Injecting into a tree requires a drill and the penetration of the protective bark, the drill holes are spaced around the tree and chemical is then injected with measured injectors. This treatment is a great way to deliver a chemical quickly and efficiently into the trees vascular system, results are good and chemical use is less than with other methods.
The downside is the drill holes, there is nothing ‘micro’ about them, they are at least 4mm diameter and depending on species and age could be more than 4cm deep. Each treatment (every 2 – 5yrs for Elm Leaf Beetle) requires a new set of drill holes. A tree will usually callus (but not heal) over drill holes within a few years, particularly younger healther trees. This covering of the wound is good from an aesthetic perspective however the damage remains inside.
“The holes are an entry point for decay causing pathogens, also the tree will actively shut the area around the wound down, ceasing to function in that area. Over many years the number of holes will impact plant function.”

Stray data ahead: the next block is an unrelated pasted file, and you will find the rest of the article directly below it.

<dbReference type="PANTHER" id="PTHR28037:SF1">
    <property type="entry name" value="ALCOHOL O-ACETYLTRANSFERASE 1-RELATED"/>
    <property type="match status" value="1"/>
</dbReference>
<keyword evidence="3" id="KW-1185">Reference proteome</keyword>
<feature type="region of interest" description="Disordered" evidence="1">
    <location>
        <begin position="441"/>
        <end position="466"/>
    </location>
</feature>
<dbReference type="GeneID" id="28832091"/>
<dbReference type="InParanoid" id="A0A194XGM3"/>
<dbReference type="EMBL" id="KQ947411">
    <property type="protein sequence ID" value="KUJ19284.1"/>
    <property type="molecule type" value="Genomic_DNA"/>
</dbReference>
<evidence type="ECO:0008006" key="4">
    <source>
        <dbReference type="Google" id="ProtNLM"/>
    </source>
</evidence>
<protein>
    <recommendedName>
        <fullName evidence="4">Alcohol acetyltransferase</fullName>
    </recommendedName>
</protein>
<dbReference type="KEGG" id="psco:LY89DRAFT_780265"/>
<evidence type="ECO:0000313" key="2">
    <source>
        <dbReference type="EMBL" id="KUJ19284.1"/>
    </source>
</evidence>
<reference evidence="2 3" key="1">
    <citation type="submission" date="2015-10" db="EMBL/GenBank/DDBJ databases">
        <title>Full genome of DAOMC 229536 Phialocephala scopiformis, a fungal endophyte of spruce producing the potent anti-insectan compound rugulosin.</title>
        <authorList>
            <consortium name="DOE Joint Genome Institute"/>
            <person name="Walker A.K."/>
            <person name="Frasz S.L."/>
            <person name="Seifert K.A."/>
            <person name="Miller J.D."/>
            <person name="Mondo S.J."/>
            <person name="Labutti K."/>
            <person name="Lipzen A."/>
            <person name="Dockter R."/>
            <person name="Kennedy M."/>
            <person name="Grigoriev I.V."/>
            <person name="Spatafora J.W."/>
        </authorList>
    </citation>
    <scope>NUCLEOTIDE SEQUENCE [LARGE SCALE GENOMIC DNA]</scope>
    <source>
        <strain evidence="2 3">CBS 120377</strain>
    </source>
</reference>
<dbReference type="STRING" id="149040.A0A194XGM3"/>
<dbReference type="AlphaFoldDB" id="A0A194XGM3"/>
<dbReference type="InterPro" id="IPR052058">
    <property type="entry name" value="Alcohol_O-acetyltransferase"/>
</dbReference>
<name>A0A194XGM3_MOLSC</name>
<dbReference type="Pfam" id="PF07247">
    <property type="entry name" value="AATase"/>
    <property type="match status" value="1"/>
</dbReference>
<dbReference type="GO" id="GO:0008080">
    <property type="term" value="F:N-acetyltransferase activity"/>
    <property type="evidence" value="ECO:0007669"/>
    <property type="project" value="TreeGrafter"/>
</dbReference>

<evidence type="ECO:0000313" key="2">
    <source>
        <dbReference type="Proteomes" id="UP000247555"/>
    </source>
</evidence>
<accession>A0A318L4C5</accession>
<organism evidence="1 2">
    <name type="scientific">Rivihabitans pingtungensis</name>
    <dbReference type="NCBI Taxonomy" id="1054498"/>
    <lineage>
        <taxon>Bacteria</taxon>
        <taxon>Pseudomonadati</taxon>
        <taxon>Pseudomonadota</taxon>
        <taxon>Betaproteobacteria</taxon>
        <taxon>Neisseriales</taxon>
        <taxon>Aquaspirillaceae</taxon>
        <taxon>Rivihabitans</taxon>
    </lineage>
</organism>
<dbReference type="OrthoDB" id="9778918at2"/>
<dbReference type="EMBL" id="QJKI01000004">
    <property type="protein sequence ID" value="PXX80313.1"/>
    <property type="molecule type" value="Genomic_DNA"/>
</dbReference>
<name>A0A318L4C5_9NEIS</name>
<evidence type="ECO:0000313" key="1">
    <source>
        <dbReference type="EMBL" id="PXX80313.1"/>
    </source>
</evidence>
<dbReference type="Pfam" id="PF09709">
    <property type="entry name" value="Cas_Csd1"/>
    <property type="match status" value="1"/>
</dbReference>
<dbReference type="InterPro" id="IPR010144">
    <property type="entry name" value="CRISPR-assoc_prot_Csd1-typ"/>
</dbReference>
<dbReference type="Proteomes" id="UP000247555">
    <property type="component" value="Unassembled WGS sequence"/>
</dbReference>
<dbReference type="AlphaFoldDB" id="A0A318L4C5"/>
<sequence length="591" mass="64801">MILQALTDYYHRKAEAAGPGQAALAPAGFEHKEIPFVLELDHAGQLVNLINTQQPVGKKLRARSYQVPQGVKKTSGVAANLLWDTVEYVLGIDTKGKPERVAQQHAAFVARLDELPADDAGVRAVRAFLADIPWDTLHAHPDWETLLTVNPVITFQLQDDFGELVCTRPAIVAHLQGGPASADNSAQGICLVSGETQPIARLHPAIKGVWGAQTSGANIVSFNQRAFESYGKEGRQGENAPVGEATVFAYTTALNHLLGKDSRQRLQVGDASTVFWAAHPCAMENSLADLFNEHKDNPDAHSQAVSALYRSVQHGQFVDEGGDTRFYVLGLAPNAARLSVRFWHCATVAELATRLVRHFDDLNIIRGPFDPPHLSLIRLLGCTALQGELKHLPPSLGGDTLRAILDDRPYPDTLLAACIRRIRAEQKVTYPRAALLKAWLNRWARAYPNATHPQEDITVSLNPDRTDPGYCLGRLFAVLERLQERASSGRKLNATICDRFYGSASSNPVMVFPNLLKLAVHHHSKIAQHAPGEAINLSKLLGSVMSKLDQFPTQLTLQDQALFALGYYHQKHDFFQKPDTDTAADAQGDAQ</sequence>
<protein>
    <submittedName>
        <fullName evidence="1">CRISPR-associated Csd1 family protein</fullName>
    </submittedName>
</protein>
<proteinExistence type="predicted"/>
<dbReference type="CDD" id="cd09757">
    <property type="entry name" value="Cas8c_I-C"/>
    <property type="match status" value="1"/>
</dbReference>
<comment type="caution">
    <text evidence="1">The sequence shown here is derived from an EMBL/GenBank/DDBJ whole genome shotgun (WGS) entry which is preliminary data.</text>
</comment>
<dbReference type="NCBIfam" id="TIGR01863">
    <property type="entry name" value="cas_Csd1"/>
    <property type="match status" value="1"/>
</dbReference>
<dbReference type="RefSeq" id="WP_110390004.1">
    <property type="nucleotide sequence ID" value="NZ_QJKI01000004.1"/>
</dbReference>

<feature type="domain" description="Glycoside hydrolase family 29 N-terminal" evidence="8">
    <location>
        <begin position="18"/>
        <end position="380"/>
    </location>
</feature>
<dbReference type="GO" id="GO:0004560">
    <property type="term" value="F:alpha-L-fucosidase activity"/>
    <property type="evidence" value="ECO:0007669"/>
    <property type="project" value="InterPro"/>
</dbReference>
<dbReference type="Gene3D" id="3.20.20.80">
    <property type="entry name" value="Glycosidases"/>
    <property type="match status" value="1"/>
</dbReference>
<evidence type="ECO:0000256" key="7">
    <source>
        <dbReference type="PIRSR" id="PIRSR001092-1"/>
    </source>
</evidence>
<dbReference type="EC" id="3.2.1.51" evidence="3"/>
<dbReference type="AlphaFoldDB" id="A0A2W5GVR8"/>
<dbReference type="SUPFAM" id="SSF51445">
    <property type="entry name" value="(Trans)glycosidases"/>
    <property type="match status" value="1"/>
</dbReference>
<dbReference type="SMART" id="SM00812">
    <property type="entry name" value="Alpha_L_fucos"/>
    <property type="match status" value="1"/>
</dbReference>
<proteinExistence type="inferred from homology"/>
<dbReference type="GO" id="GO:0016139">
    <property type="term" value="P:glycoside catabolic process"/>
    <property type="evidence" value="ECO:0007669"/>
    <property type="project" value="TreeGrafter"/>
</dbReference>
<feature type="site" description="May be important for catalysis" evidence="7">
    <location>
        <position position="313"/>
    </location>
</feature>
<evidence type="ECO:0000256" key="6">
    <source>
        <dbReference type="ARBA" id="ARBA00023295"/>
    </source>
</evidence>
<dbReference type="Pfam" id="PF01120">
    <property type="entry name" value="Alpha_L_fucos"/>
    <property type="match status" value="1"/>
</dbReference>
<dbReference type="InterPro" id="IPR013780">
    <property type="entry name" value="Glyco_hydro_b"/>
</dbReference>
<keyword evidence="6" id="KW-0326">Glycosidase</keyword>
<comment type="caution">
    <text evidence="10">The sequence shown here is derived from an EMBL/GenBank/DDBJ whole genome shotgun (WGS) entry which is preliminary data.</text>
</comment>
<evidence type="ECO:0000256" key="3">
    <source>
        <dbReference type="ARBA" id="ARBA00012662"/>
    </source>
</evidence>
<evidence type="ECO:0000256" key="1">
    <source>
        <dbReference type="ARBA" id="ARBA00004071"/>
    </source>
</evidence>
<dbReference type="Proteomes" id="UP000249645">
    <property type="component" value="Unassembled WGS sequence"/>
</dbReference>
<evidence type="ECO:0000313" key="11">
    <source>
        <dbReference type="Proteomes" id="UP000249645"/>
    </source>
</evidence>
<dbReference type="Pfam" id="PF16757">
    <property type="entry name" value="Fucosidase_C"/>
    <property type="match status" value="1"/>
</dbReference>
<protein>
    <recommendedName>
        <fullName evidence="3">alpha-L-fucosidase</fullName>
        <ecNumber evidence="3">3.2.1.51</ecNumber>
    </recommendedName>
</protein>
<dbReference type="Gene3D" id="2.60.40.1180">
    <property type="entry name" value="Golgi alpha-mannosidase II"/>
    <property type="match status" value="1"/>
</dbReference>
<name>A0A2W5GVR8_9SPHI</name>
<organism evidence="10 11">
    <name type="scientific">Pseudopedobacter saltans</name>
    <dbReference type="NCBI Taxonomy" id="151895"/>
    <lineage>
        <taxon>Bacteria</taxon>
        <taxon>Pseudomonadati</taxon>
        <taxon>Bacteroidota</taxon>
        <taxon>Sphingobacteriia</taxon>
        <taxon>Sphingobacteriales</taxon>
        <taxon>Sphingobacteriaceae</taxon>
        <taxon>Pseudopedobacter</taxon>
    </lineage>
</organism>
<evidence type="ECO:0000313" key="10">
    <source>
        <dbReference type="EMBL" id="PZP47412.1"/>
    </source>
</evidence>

The degree of impact will depend on a number of factors, if a tree is old and stressed possibly in a cool climate, it will be less able to deal with pathogens, less able to compartmentalize decay, less able to callus over. A young fast growing tree in Queensland such as an avacado will quickly callus over and put on new conductive tissue.
For these reasons our approach to Stem injection for any pest or disease (including Elm Leaf Beetle) is that stem injections should only be used in certain circumstances; for example the tree is going to be removed in the short to medium term or it is not possible to use other control methods. Some companies are now doing more stem injections, though this may (not ‘will’, just ‘may’) give better Elm Leaf Beetle control in the short term, long term it will cause permanent damage and possibly significant decay within the trunk.
Sometimes it may be appropriate to use stem injection if there is an infestation and it is getting late in the year for soil injection.
- Moore G. M., 2004. Managing Aging Trees: Implications for Tree Health. in Smith K (Ed)
- Smith K.D., 2004. Amenity Tree Health: Pests & Diseases Workshop : Workshop Proceedings. Friends of the Elms, Burnley Campus, 2004
- Friends of the Elms, Melbourne